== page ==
The federal government relies on data derived from the decennial census to distribute roughly $1.5 trillion in funds for these programs, along with more than 300 others. The money goes to state and local governments, non-profits, businesses and households across the nation.
That’s why experts are so concerned that the US Census Bureau could end its 2020 count early, which they say will increase the chances of missing many Americans, particularly immigrants, people of color, low-income folks and rural residents. And that, in turn, could reduce federal funding for programs that support them and entire communities.
For instance, had Texas’ population been undercounted by 1% in 2010, the state would have lost nearly $292 million in federal reimbursements for Medicaid and the Children’s Health Insurance Program in fiscal 2015, Reamer’s research found. Pennsylvania would have received about $222 million less, while Florida would have been sent nearly $178 million less.
Medicare uses geographic data based on the Census to determine how many pharmacies must be in Part D enrollees’ networks and how much to reimburse physicians.
And states utilize Census-based population data to allocate federal highway funding, while federal agencies determine support of disadvantaged youth employment efforts and nutrition programs for women, infants and children based on the share of kids in poverty in a specific area.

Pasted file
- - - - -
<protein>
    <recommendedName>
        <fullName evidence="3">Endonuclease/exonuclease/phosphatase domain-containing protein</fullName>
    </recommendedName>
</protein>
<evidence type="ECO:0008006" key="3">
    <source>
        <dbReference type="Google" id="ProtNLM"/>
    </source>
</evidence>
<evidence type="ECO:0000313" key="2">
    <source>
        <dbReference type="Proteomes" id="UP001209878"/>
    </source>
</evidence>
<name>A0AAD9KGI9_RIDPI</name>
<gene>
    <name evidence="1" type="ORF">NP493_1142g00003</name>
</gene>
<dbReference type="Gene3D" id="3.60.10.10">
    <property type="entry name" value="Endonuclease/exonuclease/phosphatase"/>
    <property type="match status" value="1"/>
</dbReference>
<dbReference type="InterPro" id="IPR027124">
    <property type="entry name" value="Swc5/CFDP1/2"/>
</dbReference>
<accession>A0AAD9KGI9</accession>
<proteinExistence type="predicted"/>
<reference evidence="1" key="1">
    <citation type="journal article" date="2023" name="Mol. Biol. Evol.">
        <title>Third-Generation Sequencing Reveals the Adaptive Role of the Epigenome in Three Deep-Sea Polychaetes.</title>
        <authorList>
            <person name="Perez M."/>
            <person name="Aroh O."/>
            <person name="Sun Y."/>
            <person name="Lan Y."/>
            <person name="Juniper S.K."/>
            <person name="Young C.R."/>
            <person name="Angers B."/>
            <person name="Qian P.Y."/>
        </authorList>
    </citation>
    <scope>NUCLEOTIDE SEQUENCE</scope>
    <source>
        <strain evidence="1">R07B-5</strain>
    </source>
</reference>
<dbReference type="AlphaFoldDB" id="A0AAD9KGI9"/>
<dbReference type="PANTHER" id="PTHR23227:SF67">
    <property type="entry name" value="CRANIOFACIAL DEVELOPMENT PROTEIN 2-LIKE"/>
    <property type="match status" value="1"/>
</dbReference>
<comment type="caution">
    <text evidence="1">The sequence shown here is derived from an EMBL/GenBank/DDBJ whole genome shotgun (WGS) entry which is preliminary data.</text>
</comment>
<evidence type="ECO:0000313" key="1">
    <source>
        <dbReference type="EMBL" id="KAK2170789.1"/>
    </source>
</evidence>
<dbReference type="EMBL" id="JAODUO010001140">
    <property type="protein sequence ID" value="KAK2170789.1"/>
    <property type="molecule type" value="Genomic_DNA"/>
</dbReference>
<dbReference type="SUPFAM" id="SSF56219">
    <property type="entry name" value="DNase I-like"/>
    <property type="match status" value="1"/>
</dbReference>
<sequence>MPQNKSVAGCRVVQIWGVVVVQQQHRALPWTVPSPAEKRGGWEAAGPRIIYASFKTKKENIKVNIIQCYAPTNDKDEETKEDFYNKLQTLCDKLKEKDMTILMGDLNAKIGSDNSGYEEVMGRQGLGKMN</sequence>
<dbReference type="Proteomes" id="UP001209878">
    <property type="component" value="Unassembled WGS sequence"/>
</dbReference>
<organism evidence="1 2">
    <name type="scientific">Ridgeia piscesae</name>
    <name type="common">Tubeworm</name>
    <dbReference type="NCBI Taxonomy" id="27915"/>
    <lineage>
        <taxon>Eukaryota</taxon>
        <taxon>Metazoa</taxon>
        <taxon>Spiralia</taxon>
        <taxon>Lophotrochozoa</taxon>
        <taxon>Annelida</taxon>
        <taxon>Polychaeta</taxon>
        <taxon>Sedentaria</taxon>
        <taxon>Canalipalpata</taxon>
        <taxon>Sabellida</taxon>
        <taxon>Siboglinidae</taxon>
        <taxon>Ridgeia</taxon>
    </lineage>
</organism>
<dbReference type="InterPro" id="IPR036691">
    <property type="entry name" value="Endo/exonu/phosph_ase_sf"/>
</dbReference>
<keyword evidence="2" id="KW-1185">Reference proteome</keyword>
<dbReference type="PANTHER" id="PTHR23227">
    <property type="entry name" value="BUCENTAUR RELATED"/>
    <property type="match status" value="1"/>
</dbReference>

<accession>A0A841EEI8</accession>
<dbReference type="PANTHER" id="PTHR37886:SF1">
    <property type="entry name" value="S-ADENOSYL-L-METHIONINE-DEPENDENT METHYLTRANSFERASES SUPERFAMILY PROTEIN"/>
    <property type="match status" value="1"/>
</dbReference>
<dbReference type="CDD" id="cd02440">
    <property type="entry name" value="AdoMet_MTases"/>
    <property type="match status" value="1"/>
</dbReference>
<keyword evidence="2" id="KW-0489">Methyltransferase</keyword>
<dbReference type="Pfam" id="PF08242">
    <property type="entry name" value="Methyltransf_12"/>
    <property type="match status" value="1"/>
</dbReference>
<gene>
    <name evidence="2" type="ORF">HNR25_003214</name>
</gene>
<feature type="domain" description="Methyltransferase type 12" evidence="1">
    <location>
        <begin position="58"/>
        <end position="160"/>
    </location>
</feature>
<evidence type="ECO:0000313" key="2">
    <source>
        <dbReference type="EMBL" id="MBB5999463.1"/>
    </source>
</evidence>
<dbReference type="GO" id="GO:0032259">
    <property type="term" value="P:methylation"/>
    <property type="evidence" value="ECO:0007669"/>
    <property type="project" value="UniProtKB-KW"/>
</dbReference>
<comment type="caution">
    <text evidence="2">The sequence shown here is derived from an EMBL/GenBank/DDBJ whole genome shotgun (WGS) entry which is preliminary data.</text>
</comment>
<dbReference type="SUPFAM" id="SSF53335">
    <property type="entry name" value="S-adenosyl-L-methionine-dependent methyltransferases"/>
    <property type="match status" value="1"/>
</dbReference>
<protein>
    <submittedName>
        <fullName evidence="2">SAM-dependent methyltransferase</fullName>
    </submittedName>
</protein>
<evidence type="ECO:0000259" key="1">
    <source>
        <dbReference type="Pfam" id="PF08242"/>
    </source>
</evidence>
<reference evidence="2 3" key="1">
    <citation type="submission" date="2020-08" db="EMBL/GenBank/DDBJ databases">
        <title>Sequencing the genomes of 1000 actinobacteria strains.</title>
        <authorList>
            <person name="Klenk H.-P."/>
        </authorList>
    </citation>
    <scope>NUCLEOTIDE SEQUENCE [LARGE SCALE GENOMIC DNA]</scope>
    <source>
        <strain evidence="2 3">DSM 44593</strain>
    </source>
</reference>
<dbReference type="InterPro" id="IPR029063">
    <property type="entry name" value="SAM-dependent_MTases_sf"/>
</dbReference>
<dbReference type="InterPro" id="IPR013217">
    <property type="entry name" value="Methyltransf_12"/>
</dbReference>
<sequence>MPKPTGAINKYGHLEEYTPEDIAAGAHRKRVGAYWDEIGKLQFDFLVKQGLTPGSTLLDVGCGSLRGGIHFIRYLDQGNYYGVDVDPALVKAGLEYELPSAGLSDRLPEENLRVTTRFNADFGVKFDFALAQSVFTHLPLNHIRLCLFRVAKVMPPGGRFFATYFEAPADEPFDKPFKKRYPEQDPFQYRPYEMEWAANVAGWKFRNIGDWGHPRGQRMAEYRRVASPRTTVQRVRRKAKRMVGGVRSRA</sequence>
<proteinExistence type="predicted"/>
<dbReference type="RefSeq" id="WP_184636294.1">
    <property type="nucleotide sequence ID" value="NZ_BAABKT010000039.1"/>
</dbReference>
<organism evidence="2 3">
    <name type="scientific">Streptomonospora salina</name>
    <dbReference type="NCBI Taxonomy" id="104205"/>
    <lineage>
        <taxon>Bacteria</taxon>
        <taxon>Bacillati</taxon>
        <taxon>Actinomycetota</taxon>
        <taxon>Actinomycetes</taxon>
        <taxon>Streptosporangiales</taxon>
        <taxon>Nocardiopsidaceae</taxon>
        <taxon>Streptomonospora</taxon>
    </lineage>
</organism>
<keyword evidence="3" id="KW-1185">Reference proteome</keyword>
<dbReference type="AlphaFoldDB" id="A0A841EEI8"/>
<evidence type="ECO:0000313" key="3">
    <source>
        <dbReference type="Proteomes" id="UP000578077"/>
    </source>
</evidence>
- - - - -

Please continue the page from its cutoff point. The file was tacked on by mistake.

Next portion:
Some states and local communities incorporated the importance of the Census count into their outreach, reminding their residents that federal funding for their roads, schools and other programs depends on their filling out the survey.
“It’s a very critical piece of policy and planning and funding,” said Mallory Bateman, state data center coordinator at the University of Utah. “This is our way to show who lives in the state … and get them the funding that they need.”
The census has never been perfect. It typically overcounts White Americans and misses people of color and those living in rural areas, among others. But this year, the problem could be even more extensive, largely because of the shorter deadlines for following up with those who don’t respond and for processing the results, said John Thompson, a former Census Bureau director under the Obama administration.
“Many communities will certainly receive less than their fair share of federal funds,” said Alex Tausanovitch, director, campaign finance and electoral reform at the left-leaning Center for American Progress.